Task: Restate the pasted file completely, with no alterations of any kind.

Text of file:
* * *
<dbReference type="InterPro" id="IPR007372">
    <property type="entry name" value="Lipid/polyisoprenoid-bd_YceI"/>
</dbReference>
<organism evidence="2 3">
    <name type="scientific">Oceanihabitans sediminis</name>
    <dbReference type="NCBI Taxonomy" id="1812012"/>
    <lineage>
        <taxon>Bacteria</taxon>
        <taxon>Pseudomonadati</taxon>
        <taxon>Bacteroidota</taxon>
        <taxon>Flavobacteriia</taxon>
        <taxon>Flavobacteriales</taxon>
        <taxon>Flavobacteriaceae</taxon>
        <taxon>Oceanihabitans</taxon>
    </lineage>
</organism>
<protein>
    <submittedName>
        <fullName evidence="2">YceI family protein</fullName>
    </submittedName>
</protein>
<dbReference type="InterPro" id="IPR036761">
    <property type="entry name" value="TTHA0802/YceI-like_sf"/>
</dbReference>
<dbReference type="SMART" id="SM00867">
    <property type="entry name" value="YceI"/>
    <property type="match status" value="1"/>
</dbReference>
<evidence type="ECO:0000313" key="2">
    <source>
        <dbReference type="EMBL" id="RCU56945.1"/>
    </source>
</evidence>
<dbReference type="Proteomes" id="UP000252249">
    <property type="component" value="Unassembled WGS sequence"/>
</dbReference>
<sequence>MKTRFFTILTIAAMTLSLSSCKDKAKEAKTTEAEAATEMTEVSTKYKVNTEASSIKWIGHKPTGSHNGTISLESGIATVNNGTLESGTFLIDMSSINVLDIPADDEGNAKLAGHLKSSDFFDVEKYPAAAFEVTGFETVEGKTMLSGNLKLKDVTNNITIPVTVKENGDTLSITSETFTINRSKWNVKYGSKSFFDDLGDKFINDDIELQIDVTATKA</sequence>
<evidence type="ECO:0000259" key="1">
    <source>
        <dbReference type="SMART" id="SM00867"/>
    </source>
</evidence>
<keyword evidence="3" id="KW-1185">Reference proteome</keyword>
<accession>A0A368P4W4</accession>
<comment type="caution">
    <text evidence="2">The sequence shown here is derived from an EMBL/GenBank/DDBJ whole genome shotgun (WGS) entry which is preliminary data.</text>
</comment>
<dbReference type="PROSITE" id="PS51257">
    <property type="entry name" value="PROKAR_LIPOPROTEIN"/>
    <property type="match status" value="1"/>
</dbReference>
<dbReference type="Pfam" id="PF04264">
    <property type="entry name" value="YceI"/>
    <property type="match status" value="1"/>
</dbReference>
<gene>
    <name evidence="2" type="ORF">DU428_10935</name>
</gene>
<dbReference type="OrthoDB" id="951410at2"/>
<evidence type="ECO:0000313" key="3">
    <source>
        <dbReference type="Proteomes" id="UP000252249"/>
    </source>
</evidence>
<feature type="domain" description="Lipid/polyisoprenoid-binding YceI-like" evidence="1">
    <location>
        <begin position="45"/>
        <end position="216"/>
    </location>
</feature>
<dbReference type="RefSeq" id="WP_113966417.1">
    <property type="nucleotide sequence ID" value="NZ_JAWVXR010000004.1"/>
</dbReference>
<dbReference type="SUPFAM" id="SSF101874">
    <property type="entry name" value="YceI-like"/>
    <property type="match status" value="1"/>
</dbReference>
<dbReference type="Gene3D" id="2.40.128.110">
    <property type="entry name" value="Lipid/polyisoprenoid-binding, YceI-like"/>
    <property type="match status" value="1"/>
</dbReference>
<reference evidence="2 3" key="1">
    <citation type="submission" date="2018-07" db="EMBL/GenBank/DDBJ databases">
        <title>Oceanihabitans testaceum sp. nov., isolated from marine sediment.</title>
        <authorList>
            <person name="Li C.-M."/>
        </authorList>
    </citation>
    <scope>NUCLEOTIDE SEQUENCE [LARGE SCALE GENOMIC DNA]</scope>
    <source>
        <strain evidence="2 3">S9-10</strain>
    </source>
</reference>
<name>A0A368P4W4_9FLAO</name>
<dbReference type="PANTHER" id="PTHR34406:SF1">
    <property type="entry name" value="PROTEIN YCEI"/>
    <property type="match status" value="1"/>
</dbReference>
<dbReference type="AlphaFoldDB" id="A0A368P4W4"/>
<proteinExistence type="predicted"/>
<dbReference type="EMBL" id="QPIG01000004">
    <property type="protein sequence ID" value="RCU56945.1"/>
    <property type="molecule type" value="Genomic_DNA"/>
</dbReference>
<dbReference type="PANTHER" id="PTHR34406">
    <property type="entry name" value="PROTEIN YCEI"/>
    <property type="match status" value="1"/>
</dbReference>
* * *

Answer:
<dbReference type="InterPro" id="IPR007372">
    <property type="entry name" value="Lipid/polyisoprenoid-bd_YceI"/>
</dbReference>
<organism evidence="2 3">
    <name type="scientific">Oceanihabitans sediminis</name>
    <dbReference type="NCBI Taxonomy" id="1812012"/>
    <lineage>
        <taxon>Bacteria</taxon>
        <taxon>Pseudomonadati</taxon>
        <taxon>Bacteroidota</taxon>
        <taxon>Flavobacteriia</taxon>
        <taxon>Flavobacteriales</taxon>
        <taxon>Flavobacteriaceae</taxon>
        <taxon>Oceanihabitans</taxon>
    </lineage>
</organism>
<protein>
    <submittedName>
        <fullName evidence="2">YceI family protein</fullName>
    </submittedName>
</protein>
<dbReference type="InterPro" id="IPR036761">
    <property type="entry name" value="TTHA0802/YceI-like_sf"/>
</dbReference>
<dbReference type="SMART" id="SM00867">
    <property type="entry name" value="YceI"/>
    <property type="match status" value="1"/>
</dbReference>
<evidence type="ECO:0000313" key="2">
    <source>
        <dbReference type="EMBL" id="RCU56945.1"/>
    </source>
</evidence>
<dbReference type="Proteomes" id="UP000252249">
    <property type="component" value="Unassembled WGS sequence"/>
</dbReference>
<sequence>MKTRFFTILTIAAMTLSLSSCKDKAKEAKTTEAEAATEMTEVSTKYKVNTEASSIKWIGHKPTGSHNGTISLESGIATVNNGTLESGTFLIDMSSINVLDIPADDEGNAKLAGHLKSSDFFDVEKYPAAAFEVTGFETVEGKTMLSGNLKLKDVTNNITIPVTVKENGDTLSITSETFTINRSKWNVKYGSKSFFDDLGDKFINDDIELQIDVTATKA</sequence>
<evidence type="ECO:0000259" key="1">
    <source>
        <dbReference type="SMART" id="SM00867"/>
    </source>
</evidence>
<keyword evidence="3" id="KW-1185">Reference proteome</keyword>
<accession>A0A368P4W4</accession>
<comment type="caution">
    <text evidence="2">The sequence shown here is derived from an EMBL/GenBank/DDBJ whole genome shotgun (WGS) entry which is preliminary data.</text>
</comment>
<dbReference type="PROSITE" id="PS51257">
    <property type="entry name" value="PROKAR_LIPOPROTEIN"/>
    <property type="match status" value="1"/>
</dbReference>
<dbReference type="Pfam" id="PF04264">
    <property type="entry name" value="YceI"/>
    <property type="match status" value="1"/>
</dbReference>
<gene>
    <name evidence="2" type="ORF">DU428_10935</name>
</gene>
<dbReference type="OrthoDB" id="951410at2"/>
<evidence type="ECO:0000313" key="3">
    <source>
        <dbReference type="Proteomes" id="UP000252249"/>
    </source>
</evidence>
<feature type="domain" description="Lipid/polyisoprenoid-binding YceI-like" evidence="1">
    <location>
        <begin position="45"/>
        <end position="216"/>
    </location>
</feature>
<dbReference type="RefSeq" id="WP_113966417.1">
    <property type="nucleotide sequence ID" value="NZ_JAWVXR010000004.1"/>
</dbReference>
<dbReference type="SUPFAM" id="SSF101874">
    <property type="entry name" value="YceI-like"/>
    <property type="match status" value="1"/>
</dbReference>
<dbReference type="Gene3D" id="2.40.128.110">
    <property type="entry name" value="Lipid/polyisoprenoid-binding, YceI-like"/>
    <property type="match status" value="1"/>
</dbReference>
<reference evidence="2 3" key="1">
    <citation type="submission" date="2018-07" db="EMBL/GenBank/DDBJ databases">
        <title>Oceanihabitans testaceum sp. nov., isolated from marine sediment.</title>
        <authorList>
            <person name="Li C.-M."/>
        </authorList>
    </citation>
    <scope>NUCLEOTIDE SEQUENCE [LARGE SCALE GENOMIC DNA]</scope>
    <source>
        <strain evidence="2 3">S9-10</strain>
    </source>
</reference>
<name>A0A368P4W4_9FLAO</name>
<dbReference type="PANTHER" id="PTHR34406:SF1">
    <property type="entry name" value="PROTEIN YCEI"/>
    <property type="match status" value="1"/>
</dbReference>
<dbReference type="AlphaFoldDB" id="A0A368P4W4"/>
<proteinExistence type="predicted"/>
<dbReference type="EMBL" id="QPIG01000004">
    <property type="protein sequence ID" value="RCU56945.1"/>
    <property type="molecule type" value="Genomic_DNA"/>
</dbReference>
<dbReference type="PANTHER" id="PTHR34406">
    <property type="entry name" value="PROTEIN YCEI"/>
    <property type="match status" value="1"/>
</dbReference>